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Senior staff depart Derwent Valley Council

SENIOR staff departures from the Derwent Valley Council have now exceeded five so far this year, following the recent resignation of the senior planning officer. Last month’s council meeting heard that the senior planning officer, Linda Graham, had left to join the Planning Commission.

Ms Graham’s departure follows those of the executive infrastructure manager, chief finance officer, economic development officer and the property officer. A health and compliance manager is understood to have resigned twice. General manager Dean Griggs (pictured, above) said Ms Graham was a loss to the council but he congratulated her on her new role. He then introduced Daniel Marr, the council’s new executive manager for development.

people at a meeting
Staff members at the council meeting.

Deputy mayor Jessica Cosgrove unexpectedly found herself chairing the meeting after mayor Ben Shaw sent in an apology. Cr Cosgrove introduced the councillors present, as well as the general manager, four executive managers, the senior finance officer and the communications officer.

Mr Griggs took on notice three public questions received in writing. Phil Bingley had asked whether a review of the council’s financial hardship policy would include full public consultation. Colin Hutchinson had asked what would happen to murals on the Arthur Square toilets when the building is demolished, and who were the volunteers featured on the wall at Lee’s Corner, in High St, New Norfolk.

From the floor, James Graham asked for the meaning of “supplementary rates” and asked how the cost of $100,000 attributed to subdividing council land at Willow Court had become a “variance.” Mr Griggs said supplementary rates was income that became available during the year as new properties were completed. Senior finance officer Allison Wilton said a supplementary rates notice may also be issued if there is a change in the value of a property.

Answering Mr Graham’s second question, infrastructure executive manager Amanda McCall said the $100,000 was an anticipated cost of the Willow Court subdivision. “Due to the delay this year in getting that subdivision work happening, that will actually be rolled forward.” Mr Graham also asked whether the council had taken up the proposed $1.5 million loan to fund a new information technology and rating system. Mr Griggs said the business system loan had not yet been taken up but was expected to “hit the balance sheet” before the end of the financial year. Some would be spent this year and the remainder carried over.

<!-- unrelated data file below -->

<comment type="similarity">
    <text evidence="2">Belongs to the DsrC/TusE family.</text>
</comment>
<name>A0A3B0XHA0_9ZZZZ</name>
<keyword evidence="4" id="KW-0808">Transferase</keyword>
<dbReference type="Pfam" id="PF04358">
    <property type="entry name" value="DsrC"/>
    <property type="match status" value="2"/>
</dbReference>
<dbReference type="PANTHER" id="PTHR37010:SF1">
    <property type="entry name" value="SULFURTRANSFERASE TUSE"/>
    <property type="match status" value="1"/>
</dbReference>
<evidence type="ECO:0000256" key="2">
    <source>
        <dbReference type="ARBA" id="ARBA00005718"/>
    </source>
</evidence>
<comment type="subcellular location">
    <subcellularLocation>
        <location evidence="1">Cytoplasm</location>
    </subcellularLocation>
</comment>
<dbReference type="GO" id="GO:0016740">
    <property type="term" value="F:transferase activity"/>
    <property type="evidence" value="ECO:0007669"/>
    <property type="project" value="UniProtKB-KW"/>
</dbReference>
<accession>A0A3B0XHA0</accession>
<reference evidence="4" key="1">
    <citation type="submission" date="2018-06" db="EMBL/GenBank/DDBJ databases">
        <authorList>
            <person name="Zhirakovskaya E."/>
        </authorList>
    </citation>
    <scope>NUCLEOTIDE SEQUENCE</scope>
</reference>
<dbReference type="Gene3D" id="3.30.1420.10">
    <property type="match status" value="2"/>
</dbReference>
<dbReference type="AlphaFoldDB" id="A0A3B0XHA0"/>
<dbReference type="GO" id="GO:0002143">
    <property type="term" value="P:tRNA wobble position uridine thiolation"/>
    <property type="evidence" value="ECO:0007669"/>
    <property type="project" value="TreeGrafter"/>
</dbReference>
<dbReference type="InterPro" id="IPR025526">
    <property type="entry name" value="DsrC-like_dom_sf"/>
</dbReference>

man talking at a meeting
James Graham asking his questions.

Sandra Hetherington asked the final public question, querying how the council had come to acquire public open space at the Gateway Estate that it was now proposing to sell, and whether there was an alternative site for public open space at the estate. Mr Griggs took the question on notice, saying there was “a bit to it”.

A notice of motion from Cr Shaw proposing “that both sides of council-owned roads in townships eventually have fully sealed and concrete paths,” lapsed due to his absence from the meeting.

Construction of 14 dwellings at 30 McLeod St, New Norfolk, was approved unanimously. Cr Martyn Evans said there had been no objections to the development and it should have been able to be dealt with by staff acting under delegated authority, but for a ruling that required developments worth more than $1m to be decided by councillors. Cr Julie Triffett said she loved the development but she had not noticed any car parking provision for disabled people. She did not then move for any to be included.

Councillors approved a 2% increase in dog registration fees. Last year’s fee increase was waived as part of the council’s COVID-19 support package but owners were still required to register their dogs. Some 2830 dogs were registered in the municipality and 38 dogs were impounded during the financial year.

Distribution of $13,636 in community grants was unanimously approved. Cr Triffett said the committee had reached some good outcomes, although some applicants would be disappointed because they did not meet the conditions required for a grant. More than $6000 was left in the kitty and there was no explanation as to why two applicants were awarded twice the amount they asked for.

Summaries of the operations of the council-owned swimming pools at New Norfolk and Bushy Park were tabled for the first time, along with a recommendation to start the process of recruiting managers for the pools. After a question from Cr Frank Pearce it was announced that the operator of the New Norfolk pool had opted not to take up an extension to the contract.

Acting mayor Jessica Cosgrove at the council table.

Cr Paul Belcher raised a constituent’s issue about the difficulty experienced in trying to meet the council planning officer. Mr Griggs said the council was working pretty hard on the customer experience for planning. “One thing that COVID-19 has taught us is that the community can deal with making appointments to come and see us,” Mr Griggs said.

In councillors’ question time, Cr Belcher asked when the council’s arrangement to accept waste from Brighton Council was to end. Mr Griggs said the 2+2+2 contract concluded at the end of this financial year.

Cr Evans asked what arrangements were in place for the end of the Brighton waste contract. Mr Griggs said discussions were under way and councillors would be briefed soon.

 

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